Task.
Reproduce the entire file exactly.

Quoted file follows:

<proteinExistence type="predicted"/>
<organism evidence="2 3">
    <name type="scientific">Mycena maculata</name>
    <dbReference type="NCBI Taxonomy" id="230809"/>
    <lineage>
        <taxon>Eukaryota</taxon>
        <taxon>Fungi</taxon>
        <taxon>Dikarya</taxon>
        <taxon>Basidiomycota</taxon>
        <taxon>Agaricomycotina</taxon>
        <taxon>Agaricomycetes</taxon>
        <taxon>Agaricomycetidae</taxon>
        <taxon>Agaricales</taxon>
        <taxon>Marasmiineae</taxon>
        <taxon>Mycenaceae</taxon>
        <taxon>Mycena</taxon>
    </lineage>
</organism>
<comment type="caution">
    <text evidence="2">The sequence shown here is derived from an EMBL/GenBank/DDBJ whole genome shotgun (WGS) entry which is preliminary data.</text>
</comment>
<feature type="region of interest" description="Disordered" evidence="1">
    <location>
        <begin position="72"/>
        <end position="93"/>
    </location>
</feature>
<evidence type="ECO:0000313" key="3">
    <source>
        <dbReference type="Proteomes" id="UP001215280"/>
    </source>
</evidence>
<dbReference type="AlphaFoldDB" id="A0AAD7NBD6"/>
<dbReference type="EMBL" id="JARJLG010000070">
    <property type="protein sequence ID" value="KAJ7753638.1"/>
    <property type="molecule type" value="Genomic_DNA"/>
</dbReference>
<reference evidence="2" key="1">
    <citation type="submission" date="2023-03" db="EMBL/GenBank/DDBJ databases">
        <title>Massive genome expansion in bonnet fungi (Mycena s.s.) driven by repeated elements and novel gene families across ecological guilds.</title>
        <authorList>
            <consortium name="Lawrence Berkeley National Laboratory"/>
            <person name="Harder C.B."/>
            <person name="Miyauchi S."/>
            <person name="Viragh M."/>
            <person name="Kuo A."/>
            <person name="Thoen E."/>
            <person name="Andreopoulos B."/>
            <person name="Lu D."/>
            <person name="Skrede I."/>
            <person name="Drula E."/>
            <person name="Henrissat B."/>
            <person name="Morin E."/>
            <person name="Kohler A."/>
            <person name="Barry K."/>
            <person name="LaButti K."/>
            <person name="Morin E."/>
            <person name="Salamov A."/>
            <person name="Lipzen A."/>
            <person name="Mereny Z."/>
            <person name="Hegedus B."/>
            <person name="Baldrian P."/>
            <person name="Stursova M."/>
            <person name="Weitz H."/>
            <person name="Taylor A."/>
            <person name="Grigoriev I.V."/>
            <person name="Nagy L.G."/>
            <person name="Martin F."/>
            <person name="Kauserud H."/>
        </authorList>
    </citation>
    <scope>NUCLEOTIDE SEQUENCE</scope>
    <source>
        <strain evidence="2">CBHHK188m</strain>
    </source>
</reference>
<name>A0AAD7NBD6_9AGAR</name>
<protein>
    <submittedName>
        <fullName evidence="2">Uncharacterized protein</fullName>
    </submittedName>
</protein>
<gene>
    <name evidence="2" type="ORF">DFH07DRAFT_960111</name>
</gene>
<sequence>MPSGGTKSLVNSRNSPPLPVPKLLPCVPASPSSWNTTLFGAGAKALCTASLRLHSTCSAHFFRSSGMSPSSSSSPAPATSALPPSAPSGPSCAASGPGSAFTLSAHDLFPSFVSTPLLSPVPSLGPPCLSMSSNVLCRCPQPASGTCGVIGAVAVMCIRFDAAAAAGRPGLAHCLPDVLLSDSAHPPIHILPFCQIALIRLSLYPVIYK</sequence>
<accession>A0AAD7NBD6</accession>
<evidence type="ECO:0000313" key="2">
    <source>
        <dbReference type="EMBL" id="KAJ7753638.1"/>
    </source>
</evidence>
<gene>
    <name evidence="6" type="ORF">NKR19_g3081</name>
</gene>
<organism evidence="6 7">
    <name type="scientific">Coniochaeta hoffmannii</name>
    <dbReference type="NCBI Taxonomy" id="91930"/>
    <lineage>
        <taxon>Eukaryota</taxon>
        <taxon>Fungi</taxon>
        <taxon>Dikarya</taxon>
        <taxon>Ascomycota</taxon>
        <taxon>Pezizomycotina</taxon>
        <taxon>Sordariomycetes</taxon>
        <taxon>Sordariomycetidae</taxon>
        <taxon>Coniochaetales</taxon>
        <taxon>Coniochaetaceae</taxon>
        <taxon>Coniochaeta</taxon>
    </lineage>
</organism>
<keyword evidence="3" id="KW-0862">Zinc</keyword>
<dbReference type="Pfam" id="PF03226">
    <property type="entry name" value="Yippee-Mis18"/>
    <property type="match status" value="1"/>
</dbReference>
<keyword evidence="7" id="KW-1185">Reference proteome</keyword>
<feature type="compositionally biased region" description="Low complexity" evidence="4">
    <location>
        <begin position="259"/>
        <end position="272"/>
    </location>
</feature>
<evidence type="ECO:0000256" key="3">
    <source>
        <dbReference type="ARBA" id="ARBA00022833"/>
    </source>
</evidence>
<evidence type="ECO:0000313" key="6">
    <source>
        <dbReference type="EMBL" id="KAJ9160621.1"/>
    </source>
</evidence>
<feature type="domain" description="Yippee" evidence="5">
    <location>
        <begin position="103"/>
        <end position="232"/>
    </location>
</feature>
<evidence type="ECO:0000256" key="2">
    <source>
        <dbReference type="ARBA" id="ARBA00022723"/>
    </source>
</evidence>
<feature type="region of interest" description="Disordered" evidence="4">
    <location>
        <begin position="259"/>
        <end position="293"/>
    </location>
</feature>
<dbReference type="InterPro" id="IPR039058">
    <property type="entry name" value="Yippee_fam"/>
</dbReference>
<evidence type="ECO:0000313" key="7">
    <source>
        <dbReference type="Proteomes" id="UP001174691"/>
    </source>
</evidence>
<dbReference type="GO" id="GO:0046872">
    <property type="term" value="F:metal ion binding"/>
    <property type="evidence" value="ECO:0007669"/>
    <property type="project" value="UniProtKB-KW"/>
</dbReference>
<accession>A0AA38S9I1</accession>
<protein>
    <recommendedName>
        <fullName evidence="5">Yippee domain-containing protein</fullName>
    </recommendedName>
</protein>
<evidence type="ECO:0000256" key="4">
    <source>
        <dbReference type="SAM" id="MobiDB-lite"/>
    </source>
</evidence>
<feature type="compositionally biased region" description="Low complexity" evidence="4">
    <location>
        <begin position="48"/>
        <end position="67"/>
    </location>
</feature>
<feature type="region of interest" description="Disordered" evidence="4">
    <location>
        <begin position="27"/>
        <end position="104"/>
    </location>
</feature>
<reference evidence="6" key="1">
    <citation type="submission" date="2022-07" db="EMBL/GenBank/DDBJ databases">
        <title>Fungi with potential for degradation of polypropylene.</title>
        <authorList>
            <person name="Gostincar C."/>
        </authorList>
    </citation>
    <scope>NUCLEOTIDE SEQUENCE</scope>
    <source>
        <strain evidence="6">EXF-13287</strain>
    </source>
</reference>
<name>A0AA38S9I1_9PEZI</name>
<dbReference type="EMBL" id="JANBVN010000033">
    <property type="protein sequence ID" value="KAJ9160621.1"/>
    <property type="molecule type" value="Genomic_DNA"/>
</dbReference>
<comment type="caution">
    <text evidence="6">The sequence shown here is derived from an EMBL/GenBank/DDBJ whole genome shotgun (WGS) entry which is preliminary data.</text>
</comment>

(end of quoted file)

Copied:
<proteinExistence type="predicted"/>
<organism evidence="2 3">
    <name type="scientific">Mycena maculata</name>
    <dbReference type="NCBI Taxonomy" id="230809"/>
    <lineage>
        <taxon>Eukaryota</taxon>
        <taxon>Fungi</taxon>
        <taxon>Dikarya</taxon>
        <taxon>Basidiomycota</taxon>
        <taxon>Agaricomycotina</taxon>
        <taxon>Agaricomycetes</taxon>
        <taxon>Agaricomycetidae</taxon>
        <taxon>Agaricales</taxon>
        <taxon>Marasmiineae</taxon>
        <taxon>Mycenaceae</taxon>
        <taxon>Mycena</taxon>
    </lineage>
</organism>
<comment type="caution">
    <text evidence="2">The sequence shown here is derived from an EMBL/GenBank/DDBJ whole genome shotgun (WGS) entry which is preliminary data.</text>
</comment>
<feature type="region of interest" description="Disordered" evidence="1">
    <location>
        <begin position="72"/>
        <end position="93"/>
    </location>
</feature>
<evidence type="ECO:0000313" key="3">
    <source>
        <dbReference type="Proteomes" id="UP001215280"/>
    </source>
</evidence>
<dbReference type="AlphaFoldDB" id="A0AAD7NBD6"/>
<dbReference type="EMBL" id="JARJLG010000070">
    <property type="protein sequence ID" value="KAJ7753638.1"/>
    <property type="molecule type" value="Genomic_DNA"/>
</dbReference>
<reference evidence="2" key="1">
    <citation type="submission" date="2023-03" db="EMBL/GenBank/DDBJ databases">
        <title>Massive genome expansion in bonnet fungi (Mycena s.s.) driven by repeated elements and novel gene families across ecological guilds.</title>
        <authorList>
            <consortium name="Lawrence Berkeley National Laboratory"/>
            <person name="Harder C.B."/>
            <person name="Miyauchi S."/>
            <person name="Viragh M."/>
            <person name="Kuo A."/>
            <person name="Thoen E."/>
            <person name="Andreopoulos B."/>
            <person name="Lu D."/>
            <person name="Skrede I."/>
            <person name="Drula E."/>
            <person name="Henrissat B."/>
            <person name="Morin E."/>
            <person name="Kohler A."/>
            <person name="Barry K."/>
            <person name="LaButti K."/>
            <person name="Morin E."/>
            <person name="Salamov A."/>
            <person name="Lipzen A."/>
            <person name="Mereny Z."/>
            <person name="Hegedus B."/>
            <person name="Baldrian P."/>
            <person name="Stursova M."/>
            <person name="Weitz H."/>
            <person name="Taylor A."/>
            <person name="Grigoriev I.V."/>
            <person name="Nagy L.G."/>
            <person name="Martin F."/>
            <person name="Kauserud H."/>
        </authorList>
    </citation>
    <scope>NUCLEOTIDE SEQUENCE</scope>
    <source>
        <strain evidence="2">CBHHK188m</strain>
    </source>
</reference>
<name>A0AAD7NBD6_9AGAR</name>
<protein>
    <submittedName>
        <fullName evidence="2">Uncharacterized protein</fullName>
    </submittedName>
</protein>
<gene>
    <name evidence="2" type="ORF">DFH07DRAFT_960111</name>
</gene>
<sequence>MPSGGTKSLVNSRNSPPLPVPKLLPCVPASPSSWNTTLFGAGAKALCTASLRLHSTCSAHFFRSSGMSPSSSSSPAPATSALPPSAPSGPSCAASGPGSAFTLSAHDLFPSFVSTPLLSPVPSLGPPCLSMSSNVLCRCPQPASGTCGVIGAVAVMCIRFDAAAAAGRPGLAHCLPDVLLSDSAHPPIHILPFCQIALIRLSLYPVIYK</sequence>
<accession>A0AAD7NBD6</accession>
<evidence type="ECO:0000313" key="2">
    <source>
        <dbReference type="EMBL" id="KAJ7753638.1"/>
    </source>
</evidence>
<gene>
    <name evidence="6" type="ORF">NKR19_g3081</name>
</gene>
<organism evidence="6 7">
    <name type="scientific">Coniochaeta hoffmannii</name>
    <dbReference type="NCBI Taxonomy" id="91930"/>
    <lineage>
        <taxon>Eukaryota</taxon>
        <taxon>Fungi</taxon>
        <taxon>Dikarya</taxon>
        <taxon>Ascomycota</taxon>
        <taxon>Pezizomycotina</taxon>
        <taxon>Sordariomycetes</taxon>
        <taxon>Sordariomycetidae</taxon>
        <taxon>Coniochaetales</taxon>
        <taxon>Coniochaetaceae</taxon>
        <taxon>Coniochaeta</taxon>
    </lineage>
</organism>
<keyword evidence="3" id="KW-0862">Zinc</keyword>
<dbReference type="Pfam" id="PF03226">
    <property type="entry name" value="Yippee-Mis18"/>
    <property type="match status" value="1"/>
</dbReference>
<keyword evidence="7" id="KW-1185">Reference proteome</keyword>
<feature type="compositionally biased region" description="Low complexity" evidence="4">
    <location>
        <begin position="259"/>
        <end position="272"/>
    </location>
</feature>
<evidence type="ECO:0000256" key="3">
    <source>
        <dbReference type="ARBA" id="ARBA00022833"/>
    </source>
</evidence>
<evidence type="ECO:0000313" key="6">
    <source>
        <dbReference type="EMBL" id="KAJ9160621.1"/>
    </source>
</evidence>
<feature type="domain" description="Yippee" evidence="5">
    <location>
        <begin position="103"/>
        <end position="232"/>
    </location>
</feature>
<evidence type="ECO:0000256" key="2">
    <source>
        <dbReference type="ARBA" id="ARBA00022723"/>
    </source>
</evidence>
<feature type="region of interest" description="Disordered" evidence="4">
    <location>
        <begin position="259"/>
        <end position="293"/>
    </location>
</feature>
<dbReference type="InterPro" id="IPR039058">
    <property type="entry name" value="Yippee_fam"/>
</dbReference>
<evidence type="ECO:0000313" key="7">
    <source>
        <dbReference type="Proteomes" id="UP001174691"/>
    </source>
</evidence>
<dbReference type="GO" id="GO:0046872">
    <property type="term" value="F:metal ion binding"/>
    <property type="evidence" value="ECO:0007669"/>
    <property type="project" value="UniProtKB-KW"/>
</dbReference>
<accession>A0AA38S9I1</accession>
<protein>
    <recommendedName>
        <fullName evidence="5">Yippee domain-containing protein</fullName>
    </recommendedName>
</protein>
<evidence type="ECO:0000256" key="4">
    <source>
        <dbReference type="SAM" id="MobiDB-lite"/>
    </source>
</evidence>
<feature type="compositionally biased region" description="Low complexity" evidence="4">
    <location>
        <begin position="48"/>
        <end position="67"/>
    </location>
</feature>
<feature type="region of interest" description="Disordered" evidence="4">
    <location>
        <begin position="27"/>
        <end position="104"/>
    </location>
</feature>
<reference evidence="6" key="1">
    <citation type="submission" date="2022-07" db="EMBL/GenBank/DDBJ databases">
        <title>Fungi with potential for degradation of polypropylene.</title>
        <authorList>
            <person name="Gostincar C."/>
        </authorList>
    </citation>
    <scope>NUCLEOTIDE SEQUENCE</scope>
    <source>
        <strain evidence="6">EXF-13287</strain>
    </source>
</reference>
<name>A0AA38S9I1_9PEZI</name>
<dbReference type="EMBL" id="JANBVN010000033">
    <property type="protein sequence ID" value="KAJ9160621.1"/>
    <property type="molecule type" value="Genomic_DNA"/>
</dbReference>
<comment type="caution">
    <text evidence="6">The sequence shown here is derived from an EMBL/GenBank/DDBJ whole genome shotgun (WGS) entry which is preliminary data.</text>
</comment>